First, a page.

By Scott Simmie


There’s a new robot in town. Actually, there are two of them.

They’re small but mighty. In fact, numerous universities and robotics labs already use their predecessor for high-level research. That original robot, the AgileX LIMO, was a game-changer when it came to an affordable and flexible platform. Boston University currently has a fleet of LIMOs running custom algorithms and simulations related to how real-world autonomous vehicles will interact in the Smart Cities of the future. (It’s really cool research, and you can read all about it here.)

That first LIMO was truly a ground-breaker – and remains an excellent R&D research platform. But now, AgileX has taken things further. Two new versions of LIMO offer advanced hardware, software, runtime – and capabilities.

Below: The original LIMO that started it all…

AgileX Limo Robot



Before we get into the significant changes incorporated into the new models, it’s worth looking at some of the strong features common to all members of the LIMO family. For starters, each LIMO has four steering modes: Omnidirectional steering, tracked steering, Ackerman and four-wheel differential.

All LIMOs are equipped with obstacle detection. Multiple onboard sensors can pick up on the size, distance and location of obstacles, allowing the robot to navigate its environment without conflict. The newer LIMO models have significant enhancements here, which we’ll explore in a moment.

Despite their relatively small size – so small an untrained eye might potentially mistake them for a toy – the LIMOs feature a robust, all-metal build and powerful motor. They also feature powerful onboard EDGE computing suitable to pretty much any R&D requirements.




There are really two main categories of users, with the first being those in the educational field.

“This is a great tool for anyone looking to learn ROS, because they can do all of the advanced concepts – obstacle detection, SLAM, teleoperation, to name a few,” explains Luke Corbeth, Head of InDro’s R&D Sales Division.

“And we make that really simple through our improved documentation. We’ve basically built a course around it, so it can be used for teaching students.”

The other main group of users, of course, are on the research side of things.

“It’s almost always used in labs for multi-agent systems or multiple robot projects. Because it’s multi-modal, when you’re doing a multi-agent system it can be homogenous or heterogeneous, meaning you use different steering in different robots simultaneously.”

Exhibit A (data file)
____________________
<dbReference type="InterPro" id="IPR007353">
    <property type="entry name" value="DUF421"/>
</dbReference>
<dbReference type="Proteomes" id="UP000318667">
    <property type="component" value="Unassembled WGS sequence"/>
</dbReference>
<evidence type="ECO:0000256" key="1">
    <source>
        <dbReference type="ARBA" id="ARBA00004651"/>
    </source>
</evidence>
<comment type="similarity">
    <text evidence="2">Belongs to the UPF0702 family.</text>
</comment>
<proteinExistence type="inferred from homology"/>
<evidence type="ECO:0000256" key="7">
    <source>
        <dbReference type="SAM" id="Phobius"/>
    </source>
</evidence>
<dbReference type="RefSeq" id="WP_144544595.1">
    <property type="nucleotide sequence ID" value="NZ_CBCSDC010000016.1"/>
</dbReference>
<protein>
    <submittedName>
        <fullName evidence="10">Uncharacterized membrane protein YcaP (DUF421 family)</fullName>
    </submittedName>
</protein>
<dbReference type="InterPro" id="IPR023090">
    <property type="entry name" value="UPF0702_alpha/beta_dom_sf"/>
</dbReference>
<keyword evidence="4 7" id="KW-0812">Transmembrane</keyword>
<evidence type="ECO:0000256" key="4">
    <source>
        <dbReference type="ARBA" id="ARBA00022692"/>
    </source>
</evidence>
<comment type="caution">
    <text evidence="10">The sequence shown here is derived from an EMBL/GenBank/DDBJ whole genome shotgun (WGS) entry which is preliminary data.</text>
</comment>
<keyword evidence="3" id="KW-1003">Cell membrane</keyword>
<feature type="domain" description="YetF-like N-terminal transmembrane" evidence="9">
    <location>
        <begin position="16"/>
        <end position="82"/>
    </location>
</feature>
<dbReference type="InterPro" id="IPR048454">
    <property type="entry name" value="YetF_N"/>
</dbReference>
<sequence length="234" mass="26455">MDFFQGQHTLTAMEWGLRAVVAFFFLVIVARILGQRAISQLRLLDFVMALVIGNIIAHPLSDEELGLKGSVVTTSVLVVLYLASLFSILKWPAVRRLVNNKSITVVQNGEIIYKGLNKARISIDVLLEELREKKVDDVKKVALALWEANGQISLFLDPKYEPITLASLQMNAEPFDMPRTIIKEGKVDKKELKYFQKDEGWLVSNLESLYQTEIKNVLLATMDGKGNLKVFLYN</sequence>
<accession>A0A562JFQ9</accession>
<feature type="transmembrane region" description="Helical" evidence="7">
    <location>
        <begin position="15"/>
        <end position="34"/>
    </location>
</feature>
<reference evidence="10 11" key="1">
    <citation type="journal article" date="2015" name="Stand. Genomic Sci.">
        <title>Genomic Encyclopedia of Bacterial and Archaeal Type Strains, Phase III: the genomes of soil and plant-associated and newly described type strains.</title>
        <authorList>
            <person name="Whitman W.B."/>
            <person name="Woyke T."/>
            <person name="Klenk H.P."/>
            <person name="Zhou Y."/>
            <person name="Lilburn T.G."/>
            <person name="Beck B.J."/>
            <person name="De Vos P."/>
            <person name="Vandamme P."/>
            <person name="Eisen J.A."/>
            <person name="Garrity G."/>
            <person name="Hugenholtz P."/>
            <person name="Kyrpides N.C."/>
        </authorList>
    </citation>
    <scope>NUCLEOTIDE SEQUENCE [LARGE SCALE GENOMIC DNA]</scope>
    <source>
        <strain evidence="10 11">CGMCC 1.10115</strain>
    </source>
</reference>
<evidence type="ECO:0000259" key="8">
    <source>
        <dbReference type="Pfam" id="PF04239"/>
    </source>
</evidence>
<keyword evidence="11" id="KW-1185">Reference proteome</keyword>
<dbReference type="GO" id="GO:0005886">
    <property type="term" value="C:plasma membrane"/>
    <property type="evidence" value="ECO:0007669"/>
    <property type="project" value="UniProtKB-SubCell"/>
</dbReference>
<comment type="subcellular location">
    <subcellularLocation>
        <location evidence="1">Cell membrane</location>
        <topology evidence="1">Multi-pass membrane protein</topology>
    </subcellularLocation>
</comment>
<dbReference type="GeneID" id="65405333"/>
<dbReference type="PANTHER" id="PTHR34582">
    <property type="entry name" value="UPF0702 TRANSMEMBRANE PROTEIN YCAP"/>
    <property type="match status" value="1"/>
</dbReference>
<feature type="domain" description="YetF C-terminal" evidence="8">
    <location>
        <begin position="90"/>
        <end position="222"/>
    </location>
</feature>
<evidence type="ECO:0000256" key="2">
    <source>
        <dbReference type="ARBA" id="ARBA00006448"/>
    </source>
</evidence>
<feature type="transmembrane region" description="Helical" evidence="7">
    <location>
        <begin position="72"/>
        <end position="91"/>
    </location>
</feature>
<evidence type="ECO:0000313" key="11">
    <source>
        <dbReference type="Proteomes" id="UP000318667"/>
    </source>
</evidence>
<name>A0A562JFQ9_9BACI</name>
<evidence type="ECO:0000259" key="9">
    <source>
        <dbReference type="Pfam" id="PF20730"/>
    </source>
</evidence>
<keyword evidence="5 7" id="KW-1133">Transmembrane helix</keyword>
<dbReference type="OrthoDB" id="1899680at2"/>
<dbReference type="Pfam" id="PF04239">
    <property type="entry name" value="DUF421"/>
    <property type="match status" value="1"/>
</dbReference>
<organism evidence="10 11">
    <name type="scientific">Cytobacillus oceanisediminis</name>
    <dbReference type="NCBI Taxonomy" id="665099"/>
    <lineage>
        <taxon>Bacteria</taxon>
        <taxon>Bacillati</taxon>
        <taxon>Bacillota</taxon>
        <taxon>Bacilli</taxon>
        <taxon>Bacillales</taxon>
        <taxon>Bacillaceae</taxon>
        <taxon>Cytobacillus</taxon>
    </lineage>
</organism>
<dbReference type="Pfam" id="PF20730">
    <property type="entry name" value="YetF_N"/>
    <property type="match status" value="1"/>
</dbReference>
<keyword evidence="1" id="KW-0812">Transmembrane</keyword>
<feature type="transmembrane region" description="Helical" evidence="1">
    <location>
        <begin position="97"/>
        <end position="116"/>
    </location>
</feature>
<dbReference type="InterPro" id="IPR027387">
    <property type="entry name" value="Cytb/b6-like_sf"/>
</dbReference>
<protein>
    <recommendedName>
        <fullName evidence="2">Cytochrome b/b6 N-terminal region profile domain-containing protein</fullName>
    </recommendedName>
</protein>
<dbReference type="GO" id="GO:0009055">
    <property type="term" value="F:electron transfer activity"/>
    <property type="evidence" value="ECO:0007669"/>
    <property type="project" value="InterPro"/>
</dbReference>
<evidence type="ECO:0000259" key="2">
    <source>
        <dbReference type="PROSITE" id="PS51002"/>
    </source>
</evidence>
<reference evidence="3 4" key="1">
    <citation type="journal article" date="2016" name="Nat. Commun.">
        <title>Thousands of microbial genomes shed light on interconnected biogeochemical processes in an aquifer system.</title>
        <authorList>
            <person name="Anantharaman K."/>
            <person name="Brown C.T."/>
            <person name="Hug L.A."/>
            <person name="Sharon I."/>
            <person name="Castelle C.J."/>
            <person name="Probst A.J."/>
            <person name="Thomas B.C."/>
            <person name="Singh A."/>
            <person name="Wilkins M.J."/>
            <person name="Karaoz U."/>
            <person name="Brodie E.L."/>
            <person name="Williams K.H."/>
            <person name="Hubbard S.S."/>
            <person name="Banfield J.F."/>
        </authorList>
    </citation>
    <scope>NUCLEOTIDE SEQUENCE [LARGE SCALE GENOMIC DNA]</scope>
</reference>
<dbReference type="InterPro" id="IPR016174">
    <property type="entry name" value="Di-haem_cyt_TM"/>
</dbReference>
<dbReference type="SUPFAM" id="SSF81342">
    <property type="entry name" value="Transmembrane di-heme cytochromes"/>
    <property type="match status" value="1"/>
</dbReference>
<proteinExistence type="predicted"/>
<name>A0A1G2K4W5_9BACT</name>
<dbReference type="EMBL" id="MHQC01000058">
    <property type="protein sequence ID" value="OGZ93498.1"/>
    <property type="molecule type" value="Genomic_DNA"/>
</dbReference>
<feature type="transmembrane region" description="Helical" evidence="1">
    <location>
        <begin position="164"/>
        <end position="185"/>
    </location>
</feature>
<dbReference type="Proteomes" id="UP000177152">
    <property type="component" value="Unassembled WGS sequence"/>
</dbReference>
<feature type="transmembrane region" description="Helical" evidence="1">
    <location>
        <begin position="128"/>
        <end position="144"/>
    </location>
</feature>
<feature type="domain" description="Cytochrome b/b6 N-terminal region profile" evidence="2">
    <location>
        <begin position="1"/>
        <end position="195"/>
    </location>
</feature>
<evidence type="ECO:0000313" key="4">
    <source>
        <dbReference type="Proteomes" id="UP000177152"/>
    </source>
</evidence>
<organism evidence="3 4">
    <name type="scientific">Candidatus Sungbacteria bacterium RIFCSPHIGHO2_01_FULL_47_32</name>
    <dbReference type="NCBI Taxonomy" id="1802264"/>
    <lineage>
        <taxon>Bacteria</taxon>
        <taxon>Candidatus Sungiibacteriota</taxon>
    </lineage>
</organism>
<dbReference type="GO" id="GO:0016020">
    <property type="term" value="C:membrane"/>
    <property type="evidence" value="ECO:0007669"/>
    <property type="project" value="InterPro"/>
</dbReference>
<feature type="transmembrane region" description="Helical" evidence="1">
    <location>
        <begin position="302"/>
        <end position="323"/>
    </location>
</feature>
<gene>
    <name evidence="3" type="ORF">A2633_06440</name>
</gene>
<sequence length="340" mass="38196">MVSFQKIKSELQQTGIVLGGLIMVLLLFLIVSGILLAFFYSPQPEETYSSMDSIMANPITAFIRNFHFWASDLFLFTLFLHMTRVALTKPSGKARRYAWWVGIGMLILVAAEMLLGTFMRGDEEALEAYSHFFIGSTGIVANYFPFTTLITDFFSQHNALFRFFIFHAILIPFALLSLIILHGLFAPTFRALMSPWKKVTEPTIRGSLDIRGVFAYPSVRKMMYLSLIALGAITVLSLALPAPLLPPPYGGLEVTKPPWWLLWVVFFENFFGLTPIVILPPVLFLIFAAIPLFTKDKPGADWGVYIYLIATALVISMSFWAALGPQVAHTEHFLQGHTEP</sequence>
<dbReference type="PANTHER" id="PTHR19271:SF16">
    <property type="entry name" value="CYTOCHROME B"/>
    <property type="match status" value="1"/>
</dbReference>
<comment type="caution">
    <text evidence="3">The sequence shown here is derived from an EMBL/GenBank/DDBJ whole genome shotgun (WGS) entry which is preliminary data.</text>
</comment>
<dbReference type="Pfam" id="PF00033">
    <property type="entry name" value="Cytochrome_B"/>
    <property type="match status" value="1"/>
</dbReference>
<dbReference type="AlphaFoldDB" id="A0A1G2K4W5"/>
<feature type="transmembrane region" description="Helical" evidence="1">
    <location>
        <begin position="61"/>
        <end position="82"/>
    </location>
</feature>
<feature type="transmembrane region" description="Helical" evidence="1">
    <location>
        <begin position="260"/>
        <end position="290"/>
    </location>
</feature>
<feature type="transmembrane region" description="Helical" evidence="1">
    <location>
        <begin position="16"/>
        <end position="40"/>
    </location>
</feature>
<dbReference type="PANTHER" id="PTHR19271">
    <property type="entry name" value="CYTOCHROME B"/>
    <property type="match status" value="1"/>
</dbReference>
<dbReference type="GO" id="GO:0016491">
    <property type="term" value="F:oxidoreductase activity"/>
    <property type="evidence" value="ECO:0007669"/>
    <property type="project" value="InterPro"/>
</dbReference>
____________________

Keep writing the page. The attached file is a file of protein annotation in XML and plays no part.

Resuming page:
Dimensions of all versions of LIMO are identical, as seen below.

AgileX LIMO Robot



The original LIMO is still a great robot – and is currently in use by many universities. But AgileX didn’t rest on its laurels. In response to the availability of new technologies – along with a wish-list from existing clients – the company has taken things further with its new LIMO PRO and the LIMO ROS2.

“Obviously as research in autonomy advances, so do the computational requirements,” explains Corbeth. “So it’s very important as a robotics manufacturer to stay ahead of the curve so that the hardware meets up with the current research requirements of the day.”

To that end, the new versions feature upgrades on computational power, sensors and run-time.

“The big difference is in compute – we’re moving from the Jetson Xavier to the Jetson Orin Nano on the LIMO PRO and the INTEL NUC on the LIMO ROS2. Both of these are actually massive upgrades.”

The Orin Nano is a very powerful EDGE computer. That power translates into more stable multi-sensor data fusion and speed with SLAM (Simultaneous Localization and Mapping) processing.

Speaking of SLAM, the LIMO PRO and LIMO ROS2 come with a new LiDAR unit. While the original LIMO used the very capable EAI X2L unit, the new versions come with the EAI T-mini Pro.

“Plus, the battery in the new unit goes from an hour of run-time to 2-1/2 hours – with a standby of four hours,” adds Corbeth.




Not surprisingly, the two new versions also feature some software upgrades. The LIMO PRO and ROS2 versions come with Ubuntu 20.04 (the original LIMO runs version 18.04). In terms of ROS (Robot Operating System) libraries, the first generation LIMO is outfitted with ROS1 Melodic. The LIMO PRO features both ROS1 Noetic and ROS2 Foxy. The LIMO ROS2 has ROS2 Humble onboard.

Already have some of the first-generation LIMOs in your lab? No problem.

“The new models can co-exist with the original LIMO,” says Corbeth. “And if the computing demands are higher than previous applications, it makes sense of have a blend of models.”

The graphic below outlines the feature sets of the three models:

LIMO Robot Canada



InDro Robotics has a lot of clients who have put the original LIMO to use in labs and educational institutes across North America. Boston University has a very large fleet of LIMOs deployed – hard at work on multiple research projects related to Smart Cities and autonomous vehicles. They’ve proven to be a robust, cost-effective tool for high-level research.

And now, with the fresh release of LIMO PRO and LIMO ROS2, there are two more affordable options.

“This is a significant development for anyone looking to expand their current fleet of LIMOS, as well as those who have been waiting in the wings for an upgrade,” says Corbeth. “These are incredibly powerful and versatile robots/research tools, with the added bonus that the entire line is very affordable.”

If you’re interested in learning more, InDro Robotics is the exclusive distributor of AgileX in Canada, as well as a distributor for all of North America. We have built excellent documentation and manuals to assist users ranging from beginning to expert – and all of that added value and support comes with every purchase made through InDro.

For more information from someone who really knows their stuff, contact Luke Corbeth here.